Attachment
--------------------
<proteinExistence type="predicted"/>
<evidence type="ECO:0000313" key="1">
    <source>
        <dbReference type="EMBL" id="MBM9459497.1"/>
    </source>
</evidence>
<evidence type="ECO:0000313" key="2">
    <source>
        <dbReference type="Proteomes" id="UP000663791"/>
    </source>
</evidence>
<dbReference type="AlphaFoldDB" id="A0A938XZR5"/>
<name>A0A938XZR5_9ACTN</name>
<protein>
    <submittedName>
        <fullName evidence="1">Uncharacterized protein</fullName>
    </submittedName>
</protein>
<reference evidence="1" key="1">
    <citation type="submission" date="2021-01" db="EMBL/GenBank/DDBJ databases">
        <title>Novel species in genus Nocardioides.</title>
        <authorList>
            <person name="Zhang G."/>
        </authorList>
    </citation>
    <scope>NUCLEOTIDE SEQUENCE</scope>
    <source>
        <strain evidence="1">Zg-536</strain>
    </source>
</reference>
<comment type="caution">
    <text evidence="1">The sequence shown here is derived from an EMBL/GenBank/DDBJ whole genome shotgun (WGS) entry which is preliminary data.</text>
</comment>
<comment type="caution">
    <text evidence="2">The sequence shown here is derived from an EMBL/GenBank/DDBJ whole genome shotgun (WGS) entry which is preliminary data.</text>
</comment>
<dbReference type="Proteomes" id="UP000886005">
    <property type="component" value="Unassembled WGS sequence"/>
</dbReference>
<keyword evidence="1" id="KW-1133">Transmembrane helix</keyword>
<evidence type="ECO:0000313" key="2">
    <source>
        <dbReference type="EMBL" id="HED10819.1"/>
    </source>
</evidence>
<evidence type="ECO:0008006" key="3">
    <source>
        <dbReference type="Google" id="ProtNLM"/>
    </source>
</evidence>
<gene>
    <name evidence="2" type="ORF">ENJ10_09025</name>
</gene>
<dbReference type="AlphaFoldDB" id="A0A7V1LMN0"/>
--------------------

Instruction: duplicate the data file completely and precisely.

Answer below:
<proteinExistence type="predicted"/>
<evidence type="ECO:0000313" key="1">
    <source>
        <dbReference type="EMBL" id="MBM9459497.1"/>
    </source>
</evidence>
<evidence type="ECO:0000313" key="2">
    <source>
        <dbReference type="Proteomes" id="UP000663791"/>
    </source>
</evidence>
<dbReference type="AlphaFoldDB" id="A0A938XZR5"/>
<name>A0A938XZR5_9ACTN</name>
<protein>
    <submittedName>
        <fullName evidence="1">Uncharacterized protein</fullName>
    </submittedName>
</protein>
<reference evidence="1" key="1">
    <citation type="submission" date="2021-01" db="EMBL/GenBank/DDBJ databases">
        <title>Novel species in genus Nocardioides.</title>
        <authorList>
            <person name="Zhang G."/>
        </authorList>
    </citation>
    <scope>NUCLEOTIDE SEQUENCE</scope>
    <source>
        <strain evidence="1">Zg-536</strain>
    </source>
</reference>
<comment type="caution">
    <text evidence="1">The sequence shown here is derived from an EMBL/GenBank/DDBJ whole genome shotgun (WGS) entry which is preliminary data.</text>
</comment>
<comment type="caution">
    <text evidence="2">The sequence shown here is derived from an EMBL/GenBank/DDBJ whole genome shotgun (WGS) entry which is preliminary data.</text>
</comment>
<dbReference type="Proteomes" id="UP000886005">
    <property type="component" value="Unassembled WGS sequence"/>
</dbReference>
<keyword evidence="1" id="KW-1133">Transmembrane helix</keyword>
<evidence type="ECO:0000313" key="2">
    <source>
        <dbReference type="EMBL" id="HED10819.1"/>
    </source>
</evidence>
<evidence type="ECO:0008006" key="3">
    <source>
        <dbReference type="Google" id="ProtNLM"/>
    </source>
</evidence>
<gene>
    <name evidence="2" type="ORF">ENJ10_09025</name>
</gene>
<dbReference type="AlphaFoldDB" id="A0A7V1LMN0"/>